I’ve always given up on myself when it comes to navigation. I held a belief that I’ve a poor sense of direction. And various well intentioned friends have light heartedly confirmed this to me over the years.

In my mid 20s I worked as an Aid Worker and I lived in various villages and cities in Africa and Pakistan. I struggled with the geography of our various projects and relied heavily on my colleagues and drivers to help me navigate.  Rather than working to improve my spatial awareness and spatial memory I instead put energy into hiding this shortcoming. Continue reading

Pacific Crest Trail Prep. Feb 2019. A false sense of security?

On the 1st July this year, I’m leaving the UK to head off for my biggest adventure to date: to walk the Pacific Crest Trail.

It’s only 4.5 months away but I’m massively procrastinating so I’ve decided to write a monthly blog about the trip. I hope it will be of interest and that it will give me accountability, a sense of momentum and help me get my arse into gear!

It’s going to be a no holds barred, honest reflection.

What am I doing? What’s the Pacific Crest Trail?

The short version:   A bloody long walk down the west coast of America.

The longer version:

The Pacific Crest Trail (PCT) is a 2653 mile long distance walking trail. It ranges in elevation from just above sea level at the Oregon-Washington border to 13,153 feet (4009m) at Forester Pass in the Sierra Nevada. It passes through 7 national parks including the John Muir Trail. Most of the trail is in wilderness far from towns.

The majority of folks hike north bound, from the southern terminus on the US-Mexico border to the northern terminus on the US-Canada border. However I’m hiking it south bound.

South bounding suits me better, it’s a later start date. North bounding requires an April start. I’ve work commitments including our Treks for Wellbeing and my Unstuckified Retreat until the end of June. Only about 10% of through hikers south bound so there’s more opportunity for solitude and reflection, which suits me. Continue reading

Walking home

“We are all just walking each other home”*

*This title comes from a book of the same name by Ram Das.

My imagination and concept of love has much changed these last few years.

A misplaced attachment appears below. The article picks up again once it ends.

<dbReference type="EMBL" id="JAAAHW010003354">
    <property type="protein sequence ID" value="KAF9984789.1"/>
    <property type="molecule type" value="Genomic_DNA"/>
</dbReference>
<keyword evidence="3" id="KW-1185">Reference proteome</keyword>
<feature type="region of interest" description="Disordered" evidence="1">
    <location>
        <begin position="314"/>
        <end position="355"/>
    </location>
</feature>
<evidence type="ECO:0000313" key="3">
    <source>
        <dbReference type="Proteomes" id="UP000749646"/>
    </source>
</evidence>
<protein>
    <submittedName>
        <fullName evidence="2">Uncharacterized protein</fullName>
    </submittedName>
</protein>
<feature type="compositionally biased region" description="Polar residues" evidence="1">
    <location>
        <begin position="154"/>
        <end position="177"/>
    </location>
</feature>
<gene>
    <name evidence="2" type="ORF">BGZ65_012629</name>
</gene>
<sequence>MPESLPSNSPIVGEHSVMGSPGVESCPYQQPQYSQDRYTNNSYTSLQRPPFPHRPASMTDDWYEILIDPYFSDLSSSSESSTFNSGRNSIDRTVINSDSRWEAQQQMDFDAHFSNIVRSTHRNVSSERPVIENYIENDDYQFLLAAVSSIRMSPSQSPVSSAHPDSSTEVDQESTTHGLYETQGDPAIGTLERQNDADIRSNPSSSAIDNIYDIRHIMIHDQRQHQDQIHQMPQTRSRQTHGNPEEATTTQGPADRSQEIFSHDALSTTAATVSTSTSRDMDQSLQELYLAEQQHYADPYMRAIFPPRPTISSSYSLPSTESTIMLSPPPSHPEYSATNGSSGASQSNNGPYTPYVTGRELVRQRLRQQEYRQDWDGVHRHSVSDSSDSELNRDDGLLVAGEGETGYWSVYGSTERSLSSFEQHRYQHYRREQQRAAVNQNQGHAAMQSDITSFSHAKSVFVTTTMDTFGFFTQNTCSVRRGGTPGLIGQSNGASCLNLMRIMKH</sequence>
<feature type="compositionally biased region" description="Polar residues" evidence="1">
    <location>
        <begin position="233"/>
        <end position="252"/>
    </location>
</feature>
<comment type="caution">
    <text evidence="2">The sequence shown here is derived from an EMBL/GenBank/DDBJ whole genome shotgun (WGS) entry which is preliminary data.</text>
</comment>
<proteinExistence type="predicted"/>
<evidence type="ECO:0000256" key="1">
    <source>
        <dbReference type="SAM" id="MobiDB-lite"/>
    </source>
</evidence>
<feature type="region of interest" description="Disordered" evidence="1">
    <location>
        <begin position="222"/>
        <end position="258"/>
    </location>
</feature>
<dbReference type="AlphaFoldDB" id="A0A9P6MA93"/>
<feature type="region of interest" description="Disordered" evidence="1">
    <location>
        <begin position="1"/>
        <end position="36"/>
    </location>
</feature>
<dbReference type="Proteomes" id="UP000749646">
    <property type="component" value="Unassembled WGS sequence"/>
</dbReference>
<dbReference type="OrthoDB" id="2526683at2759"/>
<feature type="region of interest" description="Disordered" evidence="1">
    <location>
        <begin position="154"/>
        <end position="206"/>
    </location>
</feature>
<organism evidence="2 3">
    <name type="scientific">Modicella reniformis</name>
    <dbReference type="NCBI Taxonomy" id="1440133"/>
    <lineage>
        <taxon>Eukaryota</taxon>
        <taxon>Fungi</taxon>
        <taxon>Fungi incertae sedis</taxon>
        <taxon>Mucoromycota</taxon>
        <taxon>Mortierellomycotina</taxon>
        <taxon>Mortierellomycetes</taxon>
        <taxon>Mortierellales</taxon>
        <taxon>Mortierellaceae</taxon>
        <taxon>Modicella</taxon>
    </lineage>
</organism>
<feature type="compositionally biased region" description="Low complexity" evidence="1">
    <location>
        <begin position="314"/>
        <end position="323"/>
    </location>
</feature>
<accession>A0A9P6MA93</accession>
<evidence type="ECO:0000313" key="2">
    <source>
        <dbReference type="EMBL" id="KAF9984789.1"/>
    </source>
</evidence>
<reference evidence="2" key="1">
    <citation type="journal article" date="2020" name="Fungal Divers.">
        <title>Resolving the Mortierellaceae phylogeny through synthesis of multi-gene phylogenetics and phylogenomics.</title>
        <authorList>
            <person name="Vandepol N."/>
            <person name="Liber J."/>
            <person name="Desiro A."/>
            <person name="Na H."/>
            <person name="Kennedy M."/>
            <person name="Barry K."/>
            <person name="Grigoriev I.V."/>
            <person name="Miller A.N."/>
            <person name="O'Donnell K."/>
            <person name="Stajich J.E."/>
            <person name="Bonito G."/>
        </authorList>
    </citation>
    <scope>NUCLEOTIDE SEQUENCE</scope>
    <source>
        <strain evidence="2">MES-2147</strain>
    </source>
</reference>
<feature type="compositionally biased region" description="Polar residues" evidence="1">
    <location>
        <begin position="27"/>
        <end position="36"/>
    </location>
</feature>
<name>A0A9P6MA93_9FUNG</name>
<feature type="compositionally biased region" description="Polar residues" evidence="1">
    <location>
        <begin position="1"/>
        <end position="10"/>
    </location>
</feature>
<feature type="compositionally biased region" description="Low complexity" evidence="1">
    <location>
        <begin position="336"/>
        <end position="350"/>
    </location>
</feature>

I’d like to show you through these two short stories of friendship-love from beautiful long trails I walked in Scotland last year.

This first story picks up where my blog “Carried: Finding strength when you’ve none left” ended.

April 2018, Day 4 of the Cape Wrath Trail.

It was day 4 of my 16 day trek of the Cape Wrath Trail. I’d just finished the 30 km walk from Clunnie to Kintail, when I realised I had an additional 5 km road section to walk to get to my accommodation and to meet my friend.

My only focus had been getting to the road. That was enough. It was all I had the capacity for.

On the hill I’d fleetingly imagined that Lindsay would pick me up or that I could hitch hike. But now I’m here I’ve no phone signal. And there’s nothing. No one.

My flat, throbbing feet search for the soft cushioning of grass amidst what has become tarmac hell.

I plod on and pass a caravan park. Ah yes!  I’ll meet some folks from the caravan park who’ll give me a lift.

A couple come into view, walking towards me. As they get closer I notice more:  They’re maybe in their 50s but with an age defying outdoor glow. Sports casual – he in chinos and she in jeans, both fleece clad, walking a small dog. They must be staying at the caravan park. They must have a car.

“You look tired”, they greet me. “Have you come a long way?”

I tell them my route and acknowledge I’m tired, trying to look even more pathetic.

Pity me. Pity me. Offer me a lift.

Continue reading